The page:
In particular, a new and upcoming feature within browsers called feature-policy allows website owners to specify which domains can access sensitive user information and resources. For example, feature-policy allows a website to block a third-party script from accessing the user’s microphone or camera.

Feature-policy also provides websites with the ability to control access to user geolocation data. Using the feature-policy geolocation directive, a website can control which domains can access location information, including cross-domain iFrames.

For example, with the following policy, the website will only allow its own domain to access the location information. Any other domains trying to access the geolocation information will return an error.

Feature-Policy: geolocation 'self'

If the website wants to allow a second domain, let’s call it trusted-domain.com, to access the location information, it can do so using the following policy:

Feature-Policy: geolocation 'self' https://trusted-domain.com

 

Conclusion

With new privacy laws in place, website owners should prioritize restricting access to sensitive user data so that their websites don’t become conduits for data breaches or privacy violations. Browser-native controls like Content Security Policy (CSP), Subresource Integrity (SRI) and Feature-Policy are freely available for websites to enforce the right security and privacy policies.

To find out more about the risks specific to your organization, Tala can provide a Website Risk Analysis that will highlight client-side vulnerabilities on your web properties. Tala advocates both understanding risk and enabling standards-based, browser-native controls. We help organizations deploy and dynamically tune these capabilities to ensure continuous client-side security with zero impact on performance. FInd out more or request a demo at www.talasecurity.io.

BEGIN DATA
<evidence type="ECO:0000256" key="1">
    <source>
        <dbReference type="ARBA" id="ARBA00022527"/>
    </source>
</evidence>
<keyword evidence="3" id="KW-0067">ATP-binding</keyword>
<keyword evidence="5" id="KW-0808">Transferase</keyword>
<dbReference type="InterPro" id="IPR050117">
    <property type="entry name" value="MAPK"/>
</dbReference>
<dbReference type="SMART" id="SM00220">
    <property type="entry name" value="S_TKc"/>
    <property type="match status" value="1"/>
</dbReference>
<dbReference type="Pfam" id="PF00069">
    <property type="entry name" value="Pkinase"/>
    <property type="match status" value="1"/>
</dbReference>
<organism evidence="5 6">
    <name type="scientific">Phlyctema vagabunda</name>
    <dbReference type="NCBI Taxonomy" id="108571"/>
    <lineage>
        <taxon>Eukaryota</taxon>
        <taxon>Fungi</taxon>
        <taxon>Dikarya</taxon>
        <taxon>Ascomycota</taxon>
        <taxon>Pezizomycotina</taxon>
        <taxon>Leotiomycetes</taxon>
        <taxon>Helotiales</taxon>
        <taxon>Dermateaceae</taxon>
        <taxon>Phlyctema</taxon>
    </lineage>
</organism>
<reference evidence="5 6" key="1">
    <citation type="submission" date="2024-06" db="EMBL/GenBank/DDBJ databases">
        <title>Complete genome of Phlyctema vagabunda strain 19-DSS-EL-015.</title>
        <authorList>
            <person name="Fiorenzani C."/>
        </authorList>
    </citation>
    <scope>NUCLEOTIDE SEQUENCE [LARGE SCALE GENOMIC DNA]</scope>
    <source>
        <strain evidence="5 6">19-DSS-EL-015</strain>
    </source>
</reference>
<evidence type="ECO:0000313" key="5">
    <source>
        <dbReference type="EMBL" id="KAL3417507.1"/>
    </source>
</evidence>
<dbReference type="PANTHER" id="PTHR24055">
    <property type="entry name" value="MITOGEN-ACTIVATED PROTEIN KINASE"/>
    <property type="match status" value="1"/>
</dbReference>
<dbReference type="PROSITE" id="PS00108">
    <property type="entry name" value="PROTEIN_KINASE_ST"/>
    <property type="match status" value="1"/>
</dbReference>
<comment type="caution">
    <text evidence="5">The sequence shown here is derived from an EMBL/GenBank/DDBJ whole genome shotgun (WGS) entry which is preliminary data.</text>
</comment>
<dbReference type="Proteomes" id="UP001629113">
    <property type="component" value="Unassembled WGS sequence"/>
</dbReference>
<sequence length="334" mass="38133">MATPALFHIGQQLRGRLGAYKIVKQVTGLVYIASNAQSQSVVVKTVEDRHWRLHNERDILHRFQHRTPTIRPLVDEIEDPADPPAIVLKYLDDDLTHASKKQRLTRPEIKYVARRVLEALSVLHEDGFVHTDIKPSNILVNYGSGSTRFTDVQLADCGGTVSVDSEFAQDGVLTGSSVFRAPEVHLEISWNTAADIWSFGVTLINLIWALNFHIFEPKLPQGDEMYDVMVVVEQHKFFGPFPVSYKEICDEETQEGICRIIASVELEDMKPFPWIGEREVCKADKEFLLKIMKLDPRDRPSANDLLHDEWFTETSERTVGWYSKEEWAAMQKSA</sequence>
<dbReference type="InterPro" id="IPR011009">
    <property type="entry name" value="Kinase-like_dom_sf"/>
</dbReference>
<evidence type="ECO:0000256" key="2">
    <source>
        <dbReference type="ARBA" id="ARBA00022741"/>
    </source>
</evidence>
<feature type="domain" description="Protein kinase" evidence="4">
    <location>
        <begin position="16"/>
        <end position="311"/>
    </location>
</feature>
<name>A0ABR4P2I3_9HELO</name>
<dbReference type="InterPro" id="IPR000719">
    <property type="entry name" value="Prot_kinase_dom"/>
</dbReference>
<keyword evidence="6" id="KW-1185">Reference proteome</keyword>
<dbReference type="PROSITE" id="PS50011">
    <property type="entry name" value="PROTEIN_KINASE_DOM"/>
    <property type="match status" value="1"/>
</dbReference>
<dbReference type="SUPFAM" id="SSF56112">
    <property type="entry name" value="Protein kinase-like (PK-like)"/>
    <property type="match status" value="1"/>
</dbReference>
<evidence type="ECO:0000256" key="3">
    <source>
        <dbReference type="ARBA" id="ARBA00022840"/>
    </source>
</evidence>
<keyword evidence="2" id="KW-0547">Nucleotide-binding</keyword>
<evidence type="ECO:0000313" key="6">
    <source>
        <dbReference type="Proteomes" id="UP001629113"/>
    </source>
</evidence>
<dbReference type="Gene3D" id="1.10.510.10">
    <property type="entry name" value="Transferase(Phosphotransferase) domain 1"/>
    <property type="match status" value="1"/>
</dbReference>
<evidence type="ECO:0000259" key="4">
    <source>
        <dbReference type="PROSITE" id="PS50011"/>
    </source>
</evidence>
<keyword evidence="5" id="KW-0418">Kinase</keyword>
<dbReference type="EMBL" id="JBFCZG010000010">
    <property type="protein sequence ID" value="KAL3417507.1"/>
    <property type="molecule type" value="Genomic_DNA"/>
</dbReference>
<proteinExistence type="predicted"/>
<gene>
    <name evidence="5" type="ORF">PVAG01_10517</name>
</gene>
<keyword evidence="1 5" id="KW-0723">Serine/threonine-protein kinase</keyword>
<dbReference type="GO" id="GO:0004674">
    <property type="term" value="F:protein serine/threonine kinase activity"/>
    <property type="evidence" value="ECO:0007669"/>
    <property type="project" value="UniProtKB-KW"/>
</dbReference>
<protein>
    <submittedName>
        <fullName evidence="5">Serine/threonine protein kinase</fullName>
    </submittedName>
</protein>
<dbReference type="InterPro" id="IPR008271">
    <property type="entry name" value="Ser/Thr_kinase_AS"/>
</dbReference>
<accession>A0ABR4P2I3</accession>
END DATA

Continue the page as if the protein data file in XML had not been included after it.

Aanand Krishnan, CEO and Founder of Tala Security
Author

Aanand Krishnan, CEO and Founder of Tala Security

Aanand Krishnan is the CEO and Founder of Tala Security. Prior to Tala, Aanand was most recently a senior director of product management at Symantec where he built Symantec’s first big data security analytics platform and led key strategy projects that helped establish the company’s vision and strategic focus. Aanand spent several years in investment banking at and mergers and acquisitions at Morgan Stanley and Dolby Labs and acted as an adviser to leading security software, semiconductor and clean tech companies. He started his career building high-speed optical networking products at Agilent Technologies. Aanand holds an MBA from Berkeley where he was a recipient of CJ White Fellowship, a Masters in Photonics and Optoelectronics from UC Santa Barbara where he was a QUEST Fellow and a Bachelors in Electrical Engineering with Honors from BITS, Pilani.

Find Aanand on LinkedIn